Common food additive may make the flu vaccine less effective

food additivesCC: Jess Ess at Unsplash

Food additives are everywhere, and you don’t need to eat processed foods to encounter them. From frozen fish through to convenience meals, they’re often necessary for holding food together. According to recent research, food additives may make the flu vaccine less effective. So where do these additives exist? And how do we know they affect the flu vaccine?

Which food additives were analyzed?

One specific food additive was analyzed: tert-Butylhydroquinone (tBHQ). It’s useful for stabilizing fats in certain foods. For example, frozen oily fish. In fact, it’s used in many products where animal fats are present. It’s also a common additive in vegetable oils and it comes with the number E319.

Overall, tBHQ exists to extend the storage life of products. You may want to look for the number E319 on your food packaging. However, United States laws don’t require food manufacturers to disclose E319 on food packets.

Why do they make the flu vaccine less effective?

The study in question focused on mice that were exposed to the flu virus. There were two groups of mice, one that had consumed tBHQ and one that hadn’t.

The mice that had been exposed to tBHQ took three days longer to recover from the flu than those that didn’t. Unfortunately, while we know that tBHQ may prolong flu recovery, we don’t know why. One theory is that increases the activity of an immune system protein called Nrf2, which regulates the pathways that decrease inflammation. Although too much inflammation is a bad thing, it’s necessary to have a small amount to combat viruses. In the absence of correct inflammation levels, combatting the flu could become challenging. Theoretically, this could also interfere with the body’s ability to adapt to the flu vaccine as required.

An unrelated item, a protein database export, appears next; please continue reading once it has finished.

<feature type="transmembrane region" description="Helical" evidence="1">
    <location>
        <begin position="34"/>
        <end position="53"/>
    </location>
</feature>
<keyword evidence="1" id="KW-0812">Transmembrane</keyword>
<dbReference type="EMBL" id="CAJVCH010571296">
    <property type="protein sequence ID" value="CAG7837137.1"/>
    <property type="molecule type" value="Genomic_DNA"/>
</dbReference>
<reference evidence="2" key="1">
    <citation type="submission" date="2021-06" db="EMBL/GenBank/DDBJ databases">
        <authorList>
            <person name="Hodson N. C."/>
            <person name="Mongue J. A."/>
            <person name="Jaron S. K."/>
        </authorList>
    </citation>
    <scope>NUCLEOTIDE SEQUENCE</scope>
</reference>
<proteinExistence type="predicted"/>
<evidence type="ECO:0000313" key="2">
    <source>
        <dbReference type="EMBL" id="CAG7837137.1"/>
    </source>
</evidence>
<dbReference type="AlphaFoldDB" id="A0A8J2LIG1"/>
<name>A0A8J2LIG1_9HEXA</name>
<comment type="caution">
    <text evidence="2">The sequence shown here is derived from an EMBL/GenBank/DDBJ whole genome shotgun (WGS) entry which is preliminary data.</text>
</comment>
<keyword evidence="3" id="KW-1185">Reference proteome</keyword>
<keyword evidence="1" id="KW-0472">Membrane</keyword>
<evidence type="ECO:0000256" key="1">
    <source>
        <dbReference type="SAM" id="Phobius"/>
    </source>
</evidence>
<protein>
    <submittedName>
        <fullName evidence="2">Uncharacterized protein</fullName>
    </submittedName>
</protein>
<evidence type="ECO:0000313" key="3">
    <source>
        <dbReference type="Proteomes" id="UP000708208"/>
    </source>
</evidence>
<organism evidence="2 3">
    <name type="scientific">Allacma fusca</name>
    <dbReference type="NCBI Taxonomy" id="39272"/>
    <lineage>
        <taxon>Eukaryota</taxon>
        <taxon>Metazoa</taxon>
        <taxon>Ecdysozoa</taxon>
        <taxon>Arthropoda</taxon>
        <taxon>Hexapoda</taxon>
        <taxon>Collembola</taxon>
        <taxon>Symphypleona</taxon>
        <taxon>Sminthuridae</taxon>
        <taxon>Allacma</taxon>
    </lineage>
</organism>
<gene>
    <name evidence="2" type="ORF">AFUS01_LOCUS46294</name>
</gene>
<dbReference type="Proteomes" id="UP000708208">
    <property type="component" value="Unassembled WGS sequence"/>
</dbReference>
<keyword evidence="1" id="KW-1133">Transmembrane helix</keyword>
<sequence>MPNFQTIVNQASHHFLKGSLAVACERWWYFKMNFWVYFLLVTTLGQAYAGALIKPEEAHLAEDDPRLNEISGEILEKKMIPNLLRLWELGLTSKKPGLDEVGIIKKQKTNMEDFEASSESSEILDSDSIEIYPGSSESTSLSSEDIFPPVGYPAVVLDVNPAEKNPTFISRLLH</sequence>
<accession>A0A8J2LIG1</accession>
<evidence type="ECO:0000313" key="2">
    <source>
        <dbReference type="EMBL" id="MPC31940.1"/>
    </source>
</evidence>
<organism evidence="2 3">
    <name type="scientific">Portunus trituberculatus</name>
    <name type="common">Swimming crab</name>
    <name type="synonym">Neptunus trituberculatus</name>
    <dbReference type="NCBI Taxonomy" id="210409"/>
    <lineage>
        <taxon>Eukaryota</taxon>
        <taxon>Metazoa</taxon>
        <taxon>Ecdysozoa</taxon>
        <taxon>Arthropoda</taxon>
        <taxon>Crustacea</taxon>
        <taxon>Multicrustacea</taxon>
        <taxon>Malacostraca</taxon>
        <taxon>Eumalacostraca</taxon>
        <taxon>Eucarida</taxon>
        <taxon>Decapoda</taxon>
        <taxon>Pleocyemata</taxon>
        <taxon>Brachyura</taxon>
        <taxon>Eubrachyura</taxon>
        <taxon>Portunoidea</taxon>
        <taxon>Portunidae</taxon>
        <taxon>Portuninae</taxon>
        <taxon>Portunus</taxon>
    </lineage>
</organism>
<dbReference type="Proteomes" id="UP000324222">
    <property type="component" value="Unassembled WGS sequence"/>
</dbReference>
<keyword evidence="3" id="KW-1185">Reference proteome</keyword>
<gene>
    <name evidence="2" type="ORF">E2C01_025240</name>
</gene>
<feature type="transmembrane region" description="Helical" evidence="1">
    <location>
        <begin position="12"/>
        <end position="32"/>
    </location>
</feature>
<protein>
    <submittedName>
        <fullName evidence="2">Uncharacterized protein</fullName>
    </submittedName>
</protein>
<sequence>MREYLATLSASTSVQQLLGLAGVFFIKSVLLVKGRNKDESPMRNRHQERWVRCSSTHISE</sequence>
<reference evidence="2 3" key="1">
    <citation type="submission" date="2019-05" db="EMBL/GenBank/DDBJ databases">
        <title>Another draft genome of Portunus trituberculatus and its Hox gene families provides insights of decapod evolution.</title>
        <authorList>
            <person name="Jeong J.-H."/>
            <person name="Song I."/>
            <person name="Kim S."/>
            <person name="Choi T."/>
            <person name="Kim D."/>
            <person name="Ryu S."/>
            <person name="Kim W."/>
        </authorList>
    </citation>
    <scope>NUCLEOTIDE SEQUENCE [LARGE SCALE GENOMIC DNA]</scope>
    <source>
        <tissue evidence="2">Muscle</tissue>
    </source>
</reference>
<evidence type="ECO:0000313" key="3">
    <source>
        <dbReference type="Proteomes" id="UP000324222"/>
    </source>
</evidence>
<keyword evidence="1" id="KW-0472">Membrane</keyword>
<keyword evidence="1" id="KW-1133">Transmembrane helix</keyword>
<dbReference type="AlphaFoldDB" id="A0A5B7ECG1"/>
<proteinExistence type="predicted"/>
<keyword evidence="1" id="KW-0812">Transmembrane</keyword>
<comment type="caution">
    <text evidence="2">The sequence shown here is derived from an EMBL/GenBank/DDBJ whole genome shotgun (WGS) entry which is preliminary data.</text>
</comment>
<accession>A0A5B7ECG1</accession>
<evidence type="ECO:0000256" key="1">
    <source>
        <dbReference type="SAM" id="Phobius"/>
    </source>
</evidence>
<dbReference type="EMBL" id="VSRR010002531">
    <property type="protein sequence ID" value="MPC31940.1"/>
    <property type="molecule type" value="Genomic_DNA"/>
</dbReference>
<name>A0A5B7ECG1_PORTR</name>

How can you avoid eating food additives?

Many people worry about food additives in all forms. Realistically, tBHQ is the tip of the iceberg when it comes to the supposed harms of e-numbers. Over the last two decades, parents have begun scrutinizing what their children eat on the basis that e-numbers induce hyperactivity. Those who eat a vegan diet can identify which products are okay for them to eat based on the absence of animal-derived e-numbers. However, as one nutritionist was bold enough to identify in 2010, not all e-numbers are bad for you and some are even good.

However, if you do wish to avoid eating food additives, your efforts could translate to a healthier diet overall. Your primary efforts should come from avoiding processed foods and eating items that are as fresh as possible. When they don’t require food additives to extend their shelf life, you’re more likely to avoid them altogether. Additionally, this usually means eating fewer high GI carbohydrates, less fat, and more antioxidants.

For now, it’s possibly not worth worrying too much about the effects of certain food additives on your flu vaccine. It’s unlikely they’ll render it entirely useless, but still wise to eat a better diet.

About the Author

Laura McKeever
Laura has been a freelance medical writer for eight years. With a BSc in Medical Sciences and an MSc in Physician Assistant Studies, she complements her passion for medical news with real-life experiences. Laura’s most significant experience included writing for international pharmaceutical brands, including GSK.